As football and band seasons start to ramp up, don’t forget about the dangers of using scissor lifts for filming and/or viewing the activities on the field. During the Fall 2010 college football season, a student, who was also an employee of the University of Notre Dame, was killed while filming the school’s football team practice from a scissor lift (a portable, hydraulic-powered lift with a platform that can be raised into the air directly above the base). Reportedly, the worker, who had not been trained to properly operate the scissor lift, raised it over 39 feet into the air to film the practice. The wind gusts that day were more than 50 miles per hour. The high winds blew the lift over, killing the worker.
Hazard With Scissor Lifts for Filming
Organizations that have employees, including student workers, who use scissor lifts to film events and functions must address the hazards associated with this equipment. These hazards can include:
- The lift falling over or a worker slipping off the platform if the lift is:
- used during bad weather or high winds
- positioned on soft or uneven ground, or on weak utility covers (e.g., underground sprinkler valve boxes)
- overloaded with heavy objects
- used with guardrails removed
- driven over uneven, unstable ground, or surface in poor condition, with the lift in an elevated position, or
- used with brakes that are not properly set
- A worker being electrocuted if the lift makes contact with electrical lines.
How to Reduce Hazards for Scissor Lifts for Filming
- Establish and follow safe work practices that include, but are not limited to:
- Inspecting controls and components before use
- Selecting work locations with firm and level surfaces away from hazards that can cause the lift to be unstable (e.g., drop-offs or holes, slopes, bumps or ground obstructions, or debris)
- Selecting work locations that are clear of electrical power sources (e.g., power lines, transformers) – by at least 10 feet – and other overhead hazards (e.g., other utilities, branches, overhangs, etc.)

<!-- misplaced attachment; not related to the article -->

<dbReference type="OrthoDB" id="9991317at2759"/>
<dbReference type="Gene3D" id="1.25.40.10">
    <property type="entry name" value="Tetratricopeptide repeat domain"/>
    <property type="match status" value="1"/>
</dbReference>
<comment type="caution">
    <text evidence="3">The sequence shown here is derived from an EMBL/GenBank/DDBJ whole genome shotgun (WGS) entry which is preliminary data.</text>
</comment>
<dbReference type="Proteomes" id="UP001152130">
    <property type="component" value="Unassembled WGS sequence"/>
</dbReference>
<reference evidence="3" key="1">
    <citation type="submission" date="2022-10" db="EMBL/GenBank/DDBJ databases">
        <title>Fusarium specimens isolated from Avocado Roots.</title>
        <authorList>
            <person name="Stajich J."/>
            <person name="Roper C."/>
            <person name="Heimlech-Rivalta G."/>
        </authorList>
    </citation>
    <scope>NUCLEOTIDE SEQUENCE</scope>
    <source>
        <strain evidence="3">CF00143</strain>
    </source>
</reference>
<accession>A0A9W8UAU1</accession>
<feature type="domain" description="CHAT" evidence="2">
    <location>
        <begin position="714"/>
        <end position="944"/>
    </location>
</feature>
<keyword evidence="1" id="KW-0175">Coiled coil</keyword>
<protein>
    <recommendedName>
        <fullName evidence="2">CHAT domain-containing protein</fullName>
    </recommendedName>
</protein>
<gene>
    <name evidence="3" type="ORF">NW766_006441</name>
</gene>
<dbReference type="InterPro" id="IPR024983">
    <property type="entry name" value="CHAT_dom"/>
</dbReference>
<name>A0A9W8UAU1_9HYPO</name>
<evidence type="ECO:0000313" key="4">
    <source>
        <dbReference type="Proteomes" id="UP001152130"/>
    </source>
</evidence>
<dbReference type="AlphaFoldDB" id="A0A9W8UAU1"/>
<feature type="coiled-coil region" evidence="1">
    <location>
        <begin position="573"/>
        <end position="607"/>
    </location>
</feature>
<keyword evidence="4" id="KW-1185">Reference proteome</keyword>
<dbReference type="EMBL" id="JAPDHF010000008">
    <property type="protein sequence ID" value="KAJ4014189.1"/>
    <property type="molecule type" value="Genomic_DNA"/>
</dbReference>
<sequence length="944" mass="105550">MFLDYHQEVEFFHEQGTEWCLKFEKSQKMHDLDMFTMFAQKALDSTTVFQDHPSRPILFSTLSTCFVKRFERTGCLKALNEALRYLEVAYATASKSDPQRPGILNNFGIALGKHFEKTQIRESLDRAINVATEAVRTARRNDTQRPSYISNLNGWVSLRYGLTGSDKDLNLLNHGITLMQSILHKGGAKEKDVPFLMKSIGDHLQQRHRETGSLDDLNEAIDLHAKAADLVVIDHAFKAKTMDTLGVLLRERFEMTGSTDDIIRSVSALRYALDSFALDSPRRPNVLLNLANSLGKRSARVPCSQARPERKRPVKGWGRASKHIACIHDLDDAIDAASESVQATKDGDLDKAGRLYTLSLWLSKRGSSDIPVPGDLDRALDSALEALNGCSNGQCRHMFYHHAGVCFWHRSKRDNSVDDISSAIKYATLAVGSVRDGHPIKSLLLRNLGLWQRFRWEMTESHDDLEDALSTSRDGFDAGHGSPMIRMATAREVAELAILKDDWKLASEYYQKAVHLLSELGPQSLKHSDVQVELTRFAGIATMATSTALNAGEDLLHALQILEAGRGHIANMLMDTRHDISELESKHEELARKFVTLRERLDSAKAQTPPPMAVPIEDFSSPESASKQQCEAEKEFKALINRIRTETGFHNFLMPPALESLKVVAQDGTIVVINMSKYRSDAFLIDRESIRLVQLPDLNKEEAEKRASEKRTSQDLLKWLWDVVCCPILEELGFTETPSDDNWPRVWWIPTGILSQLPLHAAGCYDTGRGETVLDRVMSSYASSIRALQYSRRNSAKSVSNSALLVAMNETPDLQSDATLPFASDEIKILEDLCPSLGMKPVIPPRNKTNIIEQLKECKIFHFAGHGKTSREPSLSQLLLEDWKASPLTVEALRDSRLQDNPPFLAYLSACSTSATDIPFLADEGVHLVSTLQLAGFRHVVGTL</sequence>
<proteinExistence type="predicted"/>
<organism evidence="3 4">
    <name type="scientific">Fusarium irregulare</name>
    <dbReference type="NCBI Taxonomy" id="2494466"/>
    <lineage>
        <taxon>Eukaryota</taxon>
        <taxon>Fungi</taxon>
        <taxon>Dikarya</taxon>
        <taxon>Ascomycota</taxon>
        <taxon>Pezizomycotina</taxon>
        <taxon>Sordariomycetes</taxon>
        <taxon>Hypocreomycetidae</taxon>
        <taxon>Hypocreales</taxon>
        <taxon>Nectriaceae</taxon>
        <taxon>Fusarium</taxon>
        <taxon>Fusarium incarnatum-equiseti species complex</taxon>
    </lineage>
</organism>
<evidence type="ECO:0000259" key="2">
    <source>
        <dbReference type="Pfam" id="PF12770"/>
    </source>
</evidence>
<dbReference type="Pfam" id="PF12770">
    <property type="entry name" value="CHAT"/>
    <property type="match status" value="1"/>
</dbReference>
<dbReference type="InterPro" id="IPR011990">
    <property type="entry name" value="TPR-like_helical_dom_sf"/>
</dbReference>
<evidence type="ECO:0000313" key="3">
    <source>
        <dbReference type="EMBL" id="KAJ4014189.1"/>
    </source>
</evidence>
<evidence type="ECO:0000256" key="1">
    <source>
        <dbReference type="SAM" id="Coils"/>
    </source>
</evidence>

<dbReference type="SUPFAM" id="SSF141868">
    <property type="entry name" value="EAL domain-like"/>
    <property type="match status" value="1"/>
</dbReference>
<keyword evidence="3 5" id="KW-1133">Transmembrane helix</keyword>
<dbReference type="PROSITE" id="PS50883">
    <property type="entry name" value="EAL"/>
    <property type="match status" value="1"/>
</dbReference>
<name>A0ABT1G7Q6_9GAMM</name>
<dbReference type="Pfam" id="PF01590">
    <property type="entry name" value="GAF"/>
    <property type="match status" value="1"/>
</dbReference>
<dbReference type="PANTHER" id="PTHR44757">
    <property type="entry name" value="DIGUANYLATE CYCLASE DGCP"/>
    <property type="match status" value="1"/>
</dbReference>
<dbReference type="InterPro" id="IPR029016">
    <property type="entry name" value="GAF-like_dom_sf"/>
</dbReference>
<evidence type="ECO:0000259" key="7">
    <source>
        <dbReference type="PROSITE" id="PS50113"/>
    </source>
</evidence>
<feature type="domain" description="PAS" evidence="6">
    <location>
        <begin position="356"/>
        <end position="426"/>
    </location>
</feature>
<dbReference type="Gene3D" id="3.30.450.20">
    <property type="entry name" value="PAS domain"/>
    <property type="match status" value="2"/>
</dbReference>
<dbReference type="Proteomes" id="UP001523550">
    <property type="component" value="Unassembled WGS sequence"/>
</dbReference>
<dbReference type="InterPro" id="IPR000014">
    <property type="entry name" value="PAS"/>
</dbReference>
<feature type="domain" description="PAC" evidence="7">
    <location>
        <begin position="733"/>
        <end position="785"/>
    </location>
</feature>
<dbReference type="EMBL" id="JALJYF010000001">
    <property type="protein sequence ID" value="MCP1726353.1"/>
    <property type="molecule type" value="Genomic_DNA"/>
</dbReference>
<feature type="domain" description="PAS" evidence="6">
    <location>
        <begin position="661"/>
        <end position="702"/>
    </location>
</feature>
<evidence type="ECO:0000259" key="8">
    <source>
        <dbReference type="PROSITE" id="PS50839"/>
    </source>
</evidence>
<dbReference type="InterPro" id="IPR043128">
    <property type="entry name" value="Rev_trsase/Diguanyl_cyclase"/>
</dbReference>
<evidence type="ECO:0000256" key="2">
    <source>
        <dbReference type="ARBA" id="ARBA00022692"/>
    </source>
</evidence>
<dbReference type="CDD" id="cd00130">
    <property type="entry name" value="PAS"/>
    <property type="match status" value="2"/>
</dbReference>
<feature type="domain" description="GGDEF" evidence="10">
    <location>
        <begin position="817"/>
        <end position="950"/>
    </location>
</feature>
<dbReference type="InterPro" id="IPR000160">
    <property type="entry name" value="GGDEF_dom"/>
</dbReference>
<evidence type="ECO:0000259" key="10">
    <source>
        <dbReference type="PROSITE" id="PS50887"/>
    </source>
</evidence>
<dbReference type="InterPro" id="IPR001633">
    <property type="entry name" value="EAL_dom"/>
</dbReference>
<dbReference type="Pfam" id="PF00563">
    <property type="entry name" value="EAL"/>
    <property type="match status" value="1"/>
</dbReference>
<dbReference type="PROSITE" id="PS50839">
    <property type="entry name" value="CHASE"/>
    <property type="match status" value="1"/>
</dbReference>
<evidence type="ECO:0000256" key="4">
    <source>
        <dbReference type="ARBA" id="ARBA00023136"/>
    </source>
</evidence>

- Operating lifts only during weather conditions that are safe for use (e.g., not in high winds, rain, snow, sleet, etc.)
- Moving the lift to/from a work location safely, with the lift lowered, unless following safe practices allowed by the manufacturer
- Setting the breaks and stabilizing the lift before raising it
- Ensuring that the lift is not overloaded
- Working safely from the lift (e.g., do not remove guardrails or stand on them for extra height)
- Reporting problems and malfunctions
- Train workers on, and make sure workers follow, established safe work practices and manufacturers’ recommendations for operating scissor lifts safely
- Allow only trained workers to use scissor lifts, and make sure those workers show they can use a scissor lift properly
- Make sure that the scissor lift has a guardrail system that protects workers from falling, and
- Test, inspect, and maintain scissor lifts according to the manufacturer’s recommendations
Many scissor lifts are covered under OSHA’s scaffolding standard. For technical assistance, please refer to OSHA’s eTool and Other Resources on Scaffolding.
The Indiana Occupational Safety and Health Administration issued a letter and outreach materials on Safe Work Practices for Lifts.
The American National Standards Institute (ANSI) has standards for manufacturing, owning, and operating scissor lifts. They can be found in ANSI A92.3-2006 (Manually Propelled Elevating Aerial Platforms) and A92.6-2006 (Self-Propelled Elevating Work Platforms).
The International Powered Access Federation (IPAF) has a training program for aerial and scissor lifts. For a fee, successful trainees receive a one-day, hands-on aerial lift training and are awarded the PAL Card (Powered Access License) as proof of training. More information is available at IPAF’s website.